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ENG 111 First Year Composition/Rhetoric: Databases
Databases are online, searchable collections of information resources, such as journal article citations (often with the full-text attached), eBooks, videos, reports, monographs, etc. Find resources about a specific topic by using keywords, subject headings, authors, and more. Use limiters to narrow your results.
Databases provide a descriptive record of an item (journal article, video, book review, etc.). Information about the item is provided, including such things as author, title, subject, publisher, etc. The information provided is called a citation. Sometimes a short summary or abstract of the item is provided as well.
The full text of the item may not always be available in the database you are using. If you need assistance, contact me!
Brings together the riches of America’s libraries, archives, and museums, and makes them freely available to the world. It strives to contain the full breadth of human expression, from the written word, to works of art and culture, to records of America’s heritage, to the efforts and data of science.
-- A one-stop source for news and periodical articles on a wide range of topics: business, computers, current events, economics, education, environmental issues, health care, hobbies, humanities, law, literature and art, politics, science, social science, sports, technology, and many general interest topics. Millions of full-text articles, many with images. Updated daily.
Spans continents and cultures to bring essential, balanced information to researchers across many academic disciplines. Integrating news, global viewpoints, reference, country information, primary source documents, videos, statistics and more in a single search.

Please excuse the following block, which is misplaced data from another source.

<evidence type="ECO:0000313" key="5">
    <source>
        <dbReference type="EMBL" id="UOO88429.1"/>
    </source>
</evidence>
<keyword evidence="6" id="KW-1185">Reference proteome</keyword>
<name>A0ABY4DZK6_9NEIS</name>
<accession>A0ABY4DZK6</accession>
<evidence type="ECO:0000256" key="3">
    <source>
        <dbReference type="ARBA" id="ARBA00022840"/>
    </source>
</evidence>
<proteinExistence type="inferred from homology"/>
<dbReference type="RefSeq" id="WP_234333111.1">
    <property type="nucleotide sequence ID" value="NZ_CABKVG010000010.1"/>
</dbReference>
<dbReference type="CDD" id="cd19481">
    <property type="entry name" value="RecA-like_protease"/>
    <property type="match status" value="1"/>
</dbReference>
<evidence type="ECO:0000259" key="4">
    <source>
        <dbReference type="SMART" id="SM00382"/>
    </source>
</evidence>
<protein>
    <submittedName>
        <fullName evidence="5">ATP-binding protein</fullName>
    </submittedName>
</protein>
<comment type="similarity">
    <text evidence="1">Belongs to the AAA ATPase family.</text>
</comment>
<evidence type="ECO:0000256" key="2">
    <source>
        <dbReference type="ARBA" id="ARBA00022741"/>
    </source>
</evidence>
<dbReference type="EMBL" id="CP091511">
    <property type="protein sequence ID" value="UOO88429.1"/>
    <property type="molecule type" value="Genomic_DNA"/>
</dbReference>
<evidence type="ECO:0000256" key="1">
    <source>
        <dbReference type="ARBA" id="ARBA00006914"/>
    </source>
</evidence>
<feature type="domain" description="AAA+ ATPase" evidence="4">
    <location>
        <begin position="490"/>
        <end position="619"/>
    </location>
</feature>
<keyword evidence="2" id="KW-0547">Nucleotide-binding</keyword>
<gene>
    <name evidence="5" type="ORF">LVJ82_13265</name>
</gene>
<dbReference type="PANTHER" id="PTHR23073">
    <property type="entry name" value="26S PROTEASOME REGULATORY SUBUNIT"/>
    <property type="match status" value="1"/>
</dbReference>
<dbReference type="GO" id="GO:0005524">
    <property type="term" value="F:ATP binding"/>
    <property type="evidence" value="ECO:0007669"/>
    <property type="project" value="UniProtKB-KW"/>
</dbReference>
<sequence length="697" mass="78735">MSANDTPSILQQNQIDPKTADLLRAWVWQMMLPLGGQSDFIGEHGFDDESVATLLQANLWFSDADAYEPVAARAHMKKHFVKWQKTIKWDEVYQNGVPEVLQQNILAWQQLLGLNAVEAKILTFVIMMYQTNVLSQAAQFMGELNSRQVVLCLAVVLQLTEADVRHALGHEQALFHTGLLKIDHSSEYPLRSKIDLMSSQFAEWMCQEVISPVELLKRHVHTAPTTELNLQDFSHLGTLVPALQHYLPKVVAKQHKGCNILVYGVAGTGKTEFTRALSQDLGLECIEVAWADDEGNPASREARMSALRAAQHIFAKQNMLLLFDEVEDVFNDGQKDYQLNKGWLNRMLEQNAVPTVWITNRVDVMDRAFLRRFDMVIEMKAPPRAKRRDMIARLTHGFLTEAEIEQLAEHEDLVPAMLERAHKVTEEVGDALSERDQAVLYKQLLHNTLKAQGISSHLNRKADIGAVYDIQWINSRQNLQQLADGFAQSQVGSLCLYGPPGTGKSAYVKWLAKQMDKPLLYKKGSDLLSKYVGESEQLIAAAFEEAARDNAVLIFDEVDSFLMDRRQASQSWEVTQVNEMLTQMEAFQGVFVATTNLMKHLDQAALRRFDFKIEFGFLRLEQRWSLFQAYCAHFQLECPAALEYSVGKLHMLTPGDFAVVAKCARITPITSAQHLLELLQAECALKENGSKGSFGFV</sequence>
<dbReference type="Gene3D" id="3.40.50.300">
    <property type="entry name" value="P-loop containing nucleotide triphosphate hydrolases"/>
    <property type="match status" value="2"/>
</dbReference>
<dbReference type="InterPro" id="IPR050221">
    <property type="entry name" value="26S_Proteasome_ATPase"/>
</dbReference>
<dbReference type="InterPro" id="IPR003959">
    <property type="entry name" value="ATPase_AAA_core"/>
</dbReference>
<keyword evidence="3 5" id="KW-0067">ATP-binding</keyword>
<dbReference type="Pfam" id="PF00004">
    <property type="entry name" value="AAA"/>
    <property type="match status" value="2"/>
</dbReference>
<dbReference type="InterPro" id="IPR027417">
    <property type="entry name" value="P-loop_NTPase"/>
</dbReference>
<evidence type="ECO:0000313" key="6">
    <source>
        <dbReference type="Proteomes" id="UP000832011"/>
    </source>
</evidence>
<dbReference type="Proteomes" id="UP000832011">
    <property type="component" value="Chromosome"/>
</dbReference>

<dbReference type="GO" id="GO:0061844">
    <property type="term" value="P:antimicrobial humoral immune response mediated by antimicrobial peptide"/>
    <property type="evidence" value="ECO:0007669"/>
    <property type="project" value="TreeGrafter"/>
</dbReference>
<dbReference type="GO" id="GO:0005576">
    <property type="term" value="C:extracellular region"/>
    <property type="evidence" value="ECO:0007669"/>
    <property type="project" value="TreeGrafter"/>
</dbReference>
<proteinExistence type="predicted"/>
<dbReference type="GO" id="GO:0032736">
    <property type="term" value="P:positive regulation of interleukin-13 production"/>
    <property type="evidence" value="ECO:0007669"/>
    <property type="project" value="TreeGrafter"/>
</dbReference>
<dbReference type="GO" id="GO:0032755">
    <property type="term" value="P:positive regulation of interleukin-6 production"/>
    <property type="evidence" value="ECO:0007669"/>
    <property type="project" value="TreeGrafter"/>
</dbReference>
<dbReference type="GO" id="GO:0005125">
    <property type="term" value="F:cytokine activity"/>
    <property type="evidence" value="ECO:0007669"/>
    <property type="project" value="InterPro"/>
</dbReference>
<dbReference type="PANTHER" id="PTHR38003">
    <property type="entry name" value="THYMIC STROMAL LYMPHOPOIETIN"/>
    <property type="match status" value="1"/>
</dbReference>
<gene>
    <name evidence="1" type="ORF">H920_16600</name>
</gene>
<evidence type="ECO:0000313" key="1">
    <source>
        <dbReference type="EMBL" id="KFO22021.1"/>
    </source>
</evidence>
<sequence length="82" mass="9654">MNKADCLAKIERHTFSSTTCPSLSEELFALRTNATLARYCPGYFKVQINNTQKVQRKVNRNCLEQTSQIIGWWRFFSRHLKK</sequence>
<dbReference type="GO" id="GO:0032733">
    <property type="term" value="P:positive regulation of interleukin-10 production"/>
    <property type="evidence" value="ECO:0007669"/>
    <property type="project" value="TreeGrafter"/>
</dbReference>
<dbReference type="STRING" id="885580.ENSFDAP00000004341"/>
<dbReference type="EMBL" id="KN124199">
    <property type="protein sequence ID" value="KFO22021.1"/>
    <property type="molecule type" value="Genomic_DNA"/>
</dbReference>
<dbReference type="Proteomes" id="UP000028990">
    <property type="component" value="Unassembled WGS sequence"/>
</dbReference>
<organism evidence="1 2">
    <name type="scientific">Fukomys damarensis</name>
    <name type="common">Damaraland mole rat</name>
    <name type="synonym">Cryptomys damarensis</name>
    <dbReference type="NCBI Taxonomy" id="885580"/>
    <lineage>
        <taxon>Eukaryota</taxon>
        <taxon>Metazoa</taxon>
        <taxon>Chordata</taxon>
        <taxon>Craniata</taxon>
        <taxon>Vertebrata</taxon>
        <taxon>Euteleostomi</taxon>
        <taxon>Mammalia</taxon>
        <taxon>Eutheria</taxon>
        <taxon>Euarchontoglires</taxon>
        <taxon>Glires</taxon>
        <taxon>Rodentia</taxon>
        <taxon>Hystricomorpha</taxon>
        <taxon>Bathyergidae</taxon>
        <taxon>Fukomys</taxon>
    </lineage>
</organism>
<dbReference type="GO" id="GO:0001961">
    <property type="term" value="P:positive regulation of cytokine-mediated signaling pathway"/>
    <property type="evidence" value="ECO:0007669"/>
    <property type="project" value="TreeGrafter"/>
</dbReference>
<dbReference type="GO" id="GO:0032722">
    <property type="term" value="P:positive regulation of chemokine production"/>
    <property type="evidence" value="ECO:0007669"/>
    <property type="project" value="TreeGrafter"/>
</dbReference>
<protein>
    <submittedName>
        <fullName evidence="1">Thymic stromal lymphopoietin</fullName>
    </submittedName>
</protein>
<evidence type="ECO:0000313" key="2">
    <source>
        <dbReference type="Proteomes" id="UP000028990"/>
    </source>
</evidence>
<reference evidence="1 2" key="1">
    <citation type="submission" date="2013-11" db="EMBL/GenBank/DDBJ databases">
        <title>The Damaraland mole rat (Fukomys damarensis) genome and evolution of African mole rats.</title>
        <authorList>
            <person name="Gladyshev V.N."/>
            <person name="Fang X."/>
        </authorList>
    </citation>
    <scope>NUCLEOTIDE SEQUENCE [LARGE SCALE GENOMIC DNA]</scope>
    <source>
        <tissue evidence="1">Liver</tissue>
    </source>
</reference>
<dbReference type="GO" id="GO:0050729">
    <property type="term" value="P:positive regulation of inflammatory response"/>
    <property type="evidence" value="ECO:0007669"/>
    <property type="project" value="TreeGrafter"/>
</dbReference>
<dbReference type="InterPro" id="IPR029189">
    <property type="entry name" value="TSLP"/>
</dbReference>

General reference source for full-text scholarly articles.
There is a vast amount of information available on the Internet. However, the Internet is not regulated by any agency, so anyone can post information that may not be reliable. Therefore, it is important to evaluate the information before using it as a source.
The following websites will help with evaluating Internet sources:
If an article is available in any of the Barry databases, the link Full-Text @ Barry Library will provide access to the full text. If an article is available through another source [PDF], [DOC], or [HTML] will be noted next to the article.
Always evaluate the source and content of any article before including it in your research paper.
Search Google Scholar when you are logged in to the Barry server in order to obtain the full text.
Check out this tutorial for helpful tips on using Google Scholar: